Oscar and the Opera
Oscar was trying to get some sleep. It was the middle of the day ( which was the middle of the night for any self-respecting owl) and he was to be found, high up in the tree that overlooks the house and the farmyard. He had sought out his special sleeping perch which was buried deep within the foliage of the tree, dark and quiet, just the place for a young owl to get his beauty sleep.
Except that he wasn’t asleep. He had tried to nod off but as soon as his eyelids closed in that slow, lazy way that owl eyelids did, he was woken. It was most frustrating. He was being disturbed.
The cause of this disturbance emanated from way below him, down on the ground. It was a type of moaning, then trembling, then moaning again noise. It was intolerable, even to a young owl who, even at the worst of times, was very patient. Eventually he could take no more. He edged along the branch to see if he could get a view of what was disturbing his slumbers but all the leaves got in the way. There was nothing else for it but to launch himself off the tree and glide down to a convenient fence post.
The noise was louder now and seemed to be coming from the old garden shed, no more than a few person paces away. The shed window was wide open.
“Ooooh, aaah, abble-abble, ooooh” went the noise. Was this some fierce creature, thought Oscar, working itself up into a lather of excitement, ready to gobble up a small owl? He should have been frightened but so angry was he at having his sleep disturbed that nothing prevented him from flying across and landing on the window frame. To his shock and amazement he saw no fierce, owl-eating animal but rather his old friend Percy, the erudite pigeon, who was standing on a perch and stretching his neck whilst puffing up his chest to make these ghastly sounds.
“Percy!” screeched Oscar, “what are you doing? Have you lost your senses? What is this terrible row?”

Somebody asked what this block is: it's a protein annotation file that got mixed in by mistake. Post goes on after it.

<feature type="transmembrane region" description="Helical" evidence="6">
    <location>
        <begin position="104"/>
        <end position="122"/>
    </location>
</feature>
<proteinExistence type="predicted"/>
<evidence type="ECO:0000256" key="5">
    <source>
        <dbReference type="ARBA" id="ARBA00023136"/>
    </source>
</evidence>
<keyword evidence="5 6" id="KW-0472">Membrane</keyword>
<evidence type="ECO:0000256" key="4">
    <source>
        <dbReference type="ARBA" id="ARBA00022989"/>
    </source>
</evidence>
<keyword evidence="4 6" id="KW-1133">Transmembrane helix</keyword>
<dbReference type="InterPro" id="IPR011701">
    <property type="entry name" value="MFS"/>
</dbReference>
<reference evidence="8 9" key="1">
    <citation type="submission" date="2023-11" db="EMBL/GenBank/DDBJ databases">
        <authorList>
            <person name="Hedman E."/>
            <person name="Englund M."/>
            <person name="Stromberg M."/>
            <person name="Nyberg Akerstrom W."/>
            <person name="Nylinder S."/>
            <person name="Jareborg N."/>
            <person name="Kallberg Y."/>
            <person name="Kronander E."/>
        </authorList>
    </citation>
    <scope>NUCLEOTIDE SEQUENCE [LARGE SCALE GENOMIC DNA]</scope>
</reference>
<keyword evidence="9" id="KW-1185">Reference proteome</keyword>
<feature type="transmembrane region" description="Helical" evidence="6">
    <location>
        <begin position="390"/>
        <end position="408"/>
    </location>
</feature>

Percy, who clearly had not noticed the arrival of his young owl friend, spun around and, if pigeons could blush, blushed to the base of his feathers. “I’m so sorry, young Oscar. I had no wish to discommode you.”
Oscar had no idea what he was talking about but rather suspected that being discommoded was not very nice. “What are these terrible noises you are making? I can’t sleep because of them. What on earth is going on?”
“Oh dear, small owlet. I had not intended to disturb your sleep. I had no idea that the sounds would reach to the top of your tree, that is why I came into the shed to do my practice.”
“Practice! Practice. What are you practising? Are you in training to be a bird-scarer or perhaps a burglar alarm?”
Percy looked a bit huffy. “I appreciate that it may not be your cup of tea but I am rehearsing a part in an opera. There are some who think I have a particular talent.”
Well, Oscar knew that his erudite pigeon friend had many talents but singing in an opera, whatever that was, was not one of them as far as Oscar was concerned. Almost certainly, not definitely not.
And then he thought ‘opera’, I’m pretty good at ‘opping and to prove it he took a little ‘op off his perch on the shed window. Yes, a good little ‘opper. “Percy, can I be in the opera? I’m good at ‘opping.”
Percy the pigeon laughed. “It’s not ‘opping, Oscar. It’s singing and I think all would agree that owls cannot sing, only hoot. There are no hooting parts in Don Giovanni.”
Oscar was a bit put out at this. He had heard singing; there was a a thrush who sang from the top of the tree next to his and it was a glorious, joyous sound. Percy’s groans and warbles were nothing like that thrush’s outpourings.
“What’s this donjy vanny? Is it a pizza?” (Oscar liked pizza.)
“You must come to a rehearsal, Oscar. Then you’ll see. This evening, just before sunset behind the barn, that’s where we rehearse. Come along.”
“Well I would come, Percy, but I will need to get some sleep before then” he tilted his head to the side in a quizzical fashion.